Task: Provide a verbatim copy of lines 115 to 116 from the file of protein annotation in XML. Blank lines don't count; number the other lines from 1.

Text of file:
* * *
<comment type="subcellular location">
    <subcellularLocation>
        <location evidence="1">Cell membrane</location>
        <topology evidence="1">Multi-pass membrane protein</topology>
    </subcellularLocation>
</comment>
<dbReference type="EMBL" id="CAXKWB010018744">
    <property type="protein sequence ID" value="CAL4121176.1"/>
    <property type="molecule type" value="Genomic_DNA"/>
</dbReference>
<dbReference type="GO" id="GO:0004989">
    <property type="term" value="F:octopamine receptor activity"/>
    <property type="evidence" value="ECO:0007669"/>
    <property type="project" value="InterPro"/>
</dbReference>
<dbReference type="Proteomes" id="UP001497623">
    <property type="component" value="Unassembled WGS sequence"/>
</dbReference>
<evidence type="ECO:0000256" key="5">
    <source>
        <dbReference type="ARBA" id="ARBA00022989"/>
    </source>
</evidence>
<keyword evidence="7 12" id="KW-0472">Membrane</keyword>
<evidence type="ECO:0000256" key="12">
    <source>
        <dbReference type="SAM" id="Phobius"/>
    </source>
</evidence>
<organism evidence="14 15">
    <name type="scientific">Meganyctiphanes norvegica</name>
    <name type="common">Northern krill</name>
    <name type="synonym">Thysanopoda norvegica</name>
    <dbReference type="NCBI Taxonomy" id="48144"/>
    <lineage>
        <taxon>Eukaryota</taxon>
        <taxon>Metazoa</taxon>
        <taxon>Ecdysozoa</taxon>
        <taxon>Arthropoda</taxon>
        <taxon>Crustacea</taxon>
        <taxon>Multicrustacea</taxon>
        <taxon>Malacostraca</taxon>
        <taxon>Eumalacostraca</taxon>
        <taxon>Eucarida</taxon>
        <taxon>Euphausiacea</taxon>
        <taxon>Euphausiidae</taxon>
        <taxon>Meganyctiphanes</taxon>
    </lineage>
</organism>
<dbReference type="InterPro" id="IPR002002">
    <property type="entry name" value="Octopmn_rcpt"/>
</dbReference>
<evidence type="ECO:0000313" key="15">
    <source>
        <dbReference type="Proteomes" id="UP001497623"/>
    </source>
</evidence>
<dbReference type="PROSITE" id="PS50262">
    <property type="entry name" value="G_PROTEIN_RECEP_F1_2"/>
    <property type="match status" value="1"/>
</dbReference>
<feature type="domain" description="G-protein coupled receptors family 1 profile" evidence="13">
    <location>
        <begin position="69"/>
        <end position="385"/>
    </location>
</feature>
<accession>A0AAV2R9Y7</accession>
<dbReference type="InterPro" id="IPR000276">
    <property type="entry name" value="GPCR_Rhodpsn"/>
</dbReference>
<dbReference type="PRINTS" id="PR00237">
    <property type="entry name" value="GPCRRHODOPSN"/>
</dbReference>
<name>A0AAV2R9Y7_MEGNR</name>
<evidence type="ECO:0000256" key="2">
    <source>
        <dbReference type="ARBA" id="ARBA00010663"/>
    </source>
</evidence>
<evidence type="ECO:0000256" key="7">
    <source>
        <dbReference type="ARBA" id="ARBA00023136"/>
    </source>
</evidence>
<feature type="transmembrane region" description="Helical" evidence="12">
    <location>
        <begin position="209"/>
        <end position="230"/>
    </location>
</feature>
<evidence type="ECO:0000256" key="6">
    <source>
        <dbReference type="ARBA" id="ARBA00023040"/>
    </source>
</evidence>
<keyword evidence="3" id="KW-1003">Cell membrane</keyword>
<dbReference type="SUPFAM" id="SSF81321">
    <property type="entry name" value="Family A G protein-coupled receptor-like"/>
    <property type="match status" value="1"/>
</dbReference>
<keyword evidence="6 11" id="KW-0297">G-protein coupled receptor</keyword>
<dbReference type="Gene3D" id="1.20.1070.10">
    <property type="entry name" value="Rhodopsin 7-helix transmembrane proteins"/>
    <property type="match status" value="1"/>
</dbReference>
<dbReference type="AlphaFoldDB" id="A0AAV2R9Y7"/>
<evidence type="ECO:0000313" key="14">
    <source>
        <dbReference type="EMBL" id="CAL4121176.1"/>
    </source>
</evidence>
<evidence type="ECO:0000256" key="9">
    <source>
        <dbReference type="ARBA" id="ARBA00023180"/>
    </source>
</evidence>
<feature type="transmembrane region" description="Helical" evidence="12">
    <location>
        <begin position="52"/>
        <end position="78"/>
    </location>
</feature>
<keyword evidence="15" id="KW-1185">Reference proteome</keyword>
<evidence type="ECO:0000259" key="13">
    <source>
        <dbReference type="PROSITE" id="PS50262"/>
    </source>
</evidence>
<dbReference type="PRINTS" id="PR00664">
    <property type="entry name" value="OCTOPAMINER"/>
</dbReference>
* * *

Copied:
        <dbReference type="ARBA" id="ARBA00023180"/>
    </source>